-ness (nouns from adjectives)

-ness is a noun suffix. It is used to make nouns from adjectives, although not every adjective can be modified in this way. Here are some common adjectives whose noun forms are made by adding -ness:

happy sad weak good ready tidy forgetful

Note the spelling change to adjectives that end in -y:

  • People deserve happiness in their life.  It is a basic human right to be happy.

  • A lot of sadness invaded the office when people learned of their boss's illness.

  • His readiness to have a personal word with everybody at the reception was much highlighted.

  • He is such a forgetful person. Such forgetfulness cannot be excused.

  • If you want to work for such an organisation, you are expected to maintain a high standard of tidiness in your appearance.
-tion / -sion (nouns from verbs)

-tion, or, less frequently -sion (both pronounced with a 'sh' sound on the initial letter) are noun suffixes that are used to make nouns from verbs. Here are some common verbs whose noun forms are made by adding -tion:

admit alter inform decide describe multiply

Note that adjustments that are necessary to the spelling in each case:

  • He admitted he had lied and this admission landed him in court.

  • The dress will have to be altered and I'm going to have the alteration done professionally.

  • I informed the police that I had seen one of the robbers in Margate and this information led to the arrest of the gang.

  • I decided to give myself up. The decision was easy. My description was in all the newspapers. And I had been on the run for three weeks.

  • Multiplication is the easiest part of arithmetic - much easier than addition, subtraction or division.
-ment (nouns from verbs and adjectives)

-ment is another suffix that is used to make nouns from verbs and occasionally from adjectives:

enjoy replace appoint arrange merry
  • Everyone was quite merry by now. Such merriment had to do with the proximity of the Holiday Seasons.
  • Enjoyment is the most important thing in a person's life and you simply don't know how to enjoy yourselves people!

  • You will need to replace the broken toilet and unfortunately replacements cost 3,000 dollars.

  • I don't know if I will be appointed to the position, but I have an appointment to see the manager this morning.

  • I had arranged to be there early so that all the arrangements would be in place by the time Yuan arrived.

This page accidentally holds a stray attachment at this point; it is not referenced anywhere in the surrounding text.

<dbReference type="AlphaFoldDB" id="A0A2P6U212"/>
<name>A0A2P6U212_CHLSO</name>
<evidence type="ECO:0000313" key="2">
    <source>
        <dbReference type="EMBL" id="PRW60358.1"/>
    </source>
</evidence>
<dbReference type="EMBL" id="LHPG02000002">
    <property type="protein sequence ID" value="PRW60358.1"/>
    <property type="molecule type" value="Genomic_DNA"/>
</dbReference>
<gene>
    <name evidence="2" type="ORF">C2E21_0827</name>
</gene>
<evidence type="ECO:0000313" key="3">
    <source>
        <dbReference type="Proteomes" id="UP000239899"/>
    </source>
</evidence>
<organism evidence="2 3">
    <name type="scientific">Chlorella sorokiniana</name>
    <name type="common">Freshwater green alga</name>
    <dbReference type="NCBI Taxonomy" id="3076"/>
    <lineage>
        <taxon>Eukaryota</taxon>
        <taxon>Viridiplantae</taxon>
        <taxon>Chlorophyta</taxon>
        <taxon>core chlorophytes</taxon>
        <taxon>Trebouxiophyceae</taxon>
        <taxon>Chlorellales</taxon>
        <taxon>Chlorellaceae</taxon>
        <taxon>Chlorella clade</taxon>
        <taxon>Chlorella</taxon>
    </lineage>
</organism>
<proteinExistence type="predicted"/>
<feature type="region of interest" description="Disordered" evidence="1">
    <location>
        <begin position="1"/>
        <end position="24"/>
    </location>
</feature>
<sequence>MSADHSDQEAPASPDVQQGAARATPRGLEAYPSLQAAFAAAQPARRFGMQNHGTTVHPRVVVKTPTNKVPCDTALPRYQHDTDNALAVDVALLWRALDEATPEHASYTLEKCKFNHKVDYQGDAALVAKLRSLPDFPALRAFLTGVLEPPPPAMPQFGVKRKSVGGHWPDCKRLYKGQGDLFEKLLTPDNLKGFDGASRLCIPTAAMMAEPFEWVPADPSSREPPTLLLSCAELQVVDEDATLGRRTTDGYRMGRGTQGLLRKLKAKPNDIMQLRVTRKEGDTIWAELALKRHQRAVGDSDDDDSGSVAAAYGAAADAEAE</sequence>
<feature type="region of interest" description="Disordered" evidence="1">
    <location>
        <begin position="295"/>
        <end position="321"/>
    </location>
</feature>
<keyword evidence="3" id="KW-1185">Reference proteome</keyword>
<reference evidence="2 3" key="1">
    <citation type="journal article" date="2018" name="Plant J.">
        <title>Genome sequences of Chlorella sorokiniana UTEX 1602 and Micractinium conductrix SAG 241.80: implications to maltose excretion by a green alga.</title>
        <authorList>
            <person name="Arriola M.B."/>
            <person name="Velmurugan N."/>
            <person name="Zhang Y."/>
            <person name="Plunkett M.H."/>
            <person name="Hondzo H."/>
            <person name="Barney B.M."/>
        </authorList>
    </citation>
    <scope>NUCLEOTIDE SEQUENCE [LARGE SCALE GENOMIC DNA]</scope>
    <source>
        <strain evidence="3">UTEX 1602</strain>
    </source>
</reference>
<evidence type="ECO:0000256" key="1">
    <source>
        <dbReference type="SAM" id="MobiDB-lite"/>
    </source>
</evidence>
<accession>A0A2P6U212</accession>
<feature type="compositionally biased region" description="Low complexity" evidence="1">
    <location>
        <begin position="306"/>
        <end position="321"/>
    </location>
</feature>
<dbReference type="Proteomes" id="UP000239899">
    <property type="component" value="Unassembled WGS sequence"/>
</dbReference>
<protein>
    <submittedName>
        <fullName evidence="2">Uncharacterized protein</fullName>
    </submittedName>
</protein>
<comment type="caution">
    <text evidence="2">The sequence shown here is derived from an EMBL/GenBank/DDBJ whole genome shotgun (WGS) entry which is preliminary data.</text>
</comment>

-ity (nouns from adjectives)

-ity is another noun suffix that is formed from adjectives. Here are some adjectives whose noun forms are made in this way:

possible probable responsible complex hilarious scarce

Note the spelling changes that occur in these conversions:

  • Everything was possible, but the probability, or even possibility, of the committee saving the company was remote.

  • I was given a great deal of responsibility in my new job.

  • It was a complex operation but such complexities are common in this business.

  • Her behaviour was hilarious but hilarity is not easily tolerated in a school like this.

  • The scarcity of water was massive; however, all natural resources were scarce.
more restrictive noun suffixes (nouns from nouns)

-ship (abstract nouns denoting different kinds of relationships)

relationship friendship partnership membership
  • His friendship with Carole slowly turned into a relationship.

  • I'm going to go into partnership with SIP and that will automatically give me membership of the golf club.

-hood (abstract nouns denoting different kinds of 'families')

childhood motherhood neighbourhood priesthood
  • Childhood and motherhood/fatherhood are two very important stages in our lives.

  • The neighbourhood was extremely quiet and the priesthood was attractive to many in this peaceful environment
-ance / -ence (nouns from adjectives and verbs)

-ance and -ence are suffixes that are used to make nouns from adjectives and sometimes from verbs:

absent silent independent important annoy appear exist

  • The importance of independence for teenagers should not be underestimated.

  • I can understand your annoyance - I'd be furious if she ever treated me like that.

  • His appearance did not permit him to be admitted.

  • His existence as a writer was threatened when people stopped buying his books.